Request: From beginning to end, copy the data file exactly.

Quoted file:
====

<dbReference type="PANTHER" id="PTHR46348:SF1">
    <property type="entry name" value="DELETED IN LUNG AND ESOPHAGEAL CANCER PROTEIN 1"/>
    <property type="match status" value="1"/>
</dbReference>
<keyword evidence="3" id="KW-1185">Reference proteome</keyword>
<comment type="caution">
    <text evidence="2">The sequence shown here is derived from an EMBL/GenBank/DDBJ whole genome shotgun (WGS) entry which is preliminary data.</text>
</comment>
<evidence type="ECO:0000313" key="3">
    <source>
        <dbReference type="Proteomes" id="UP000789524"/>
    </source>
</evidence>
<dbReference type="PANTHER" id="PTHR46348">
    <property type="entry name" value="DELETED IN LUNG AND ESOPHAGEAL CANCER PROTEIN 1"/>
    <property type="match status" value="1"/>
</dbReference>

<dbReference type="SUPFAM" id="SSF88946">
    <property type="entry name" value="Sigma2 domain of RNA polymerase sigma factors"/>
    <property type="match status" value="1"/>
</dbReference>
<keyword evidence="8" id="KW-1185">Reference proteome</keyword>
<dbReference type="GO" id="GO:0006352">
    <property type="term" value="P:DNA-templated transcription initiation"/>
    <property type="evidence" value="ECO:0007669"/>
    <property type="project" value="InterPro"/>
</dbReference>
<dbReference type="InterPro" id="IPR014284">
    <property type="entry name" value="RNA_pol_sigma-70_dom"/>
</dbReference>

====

<dbReference type="PANTHER" id="PTHR46348:SF1">
    <property type="entry name" value="DELETED IN LUNG AND ESOPHAGEAL CANCER PROTEIN 1"/>
    <property type="match status" value="1"/>
</dbReference>
<keyword evidence="3" id="KW-1185">Reference proteome</keyword>
<comment type="caution">
    <text evidence="2">The sequence shown here is derived from an EMBL/GenBank/DDBJ whole genome shotgun (WGS) entry which is preliminary data.</text>
</comment>
<evidence type="ECO:0000313" key="3">
    <source>
        <dbReference type="Proteomes" id="UP000789524"/>
    </source>
</evidence>
<dbReference type="PANTHER" id="PTHR46348">
    <property type="entry name" value="DELETED IN LUNG AND ESOPHAGEAL CANCER PROTEIN 1"/>
    <property type="match status" value="1"/>
</dbReference>

<dbReference type="SUPFAM" id="SSF88946">
    <property type="entry name" value="Sigma2 domain of RNA polymerase sigma factors"/>
    <property type="match status" value="1"/>
</dbReference>
<keyword evidence="8" id="KW-1185">Reference proteome</keyword>
<dbReference type="GO" id="GO:0006352">
    <property type="term" value="P:DNA-templated transcription initiation"/>
    <property type="evidence" value="ECO:0007669"/>
    <property type="project" value="InterPro"/>
</dbReference>
<dbReference type="InterPro" id="IPR014284">
    <property type="entry name" value="RNA_pol_sigma-70_dom"/>
</dbReference>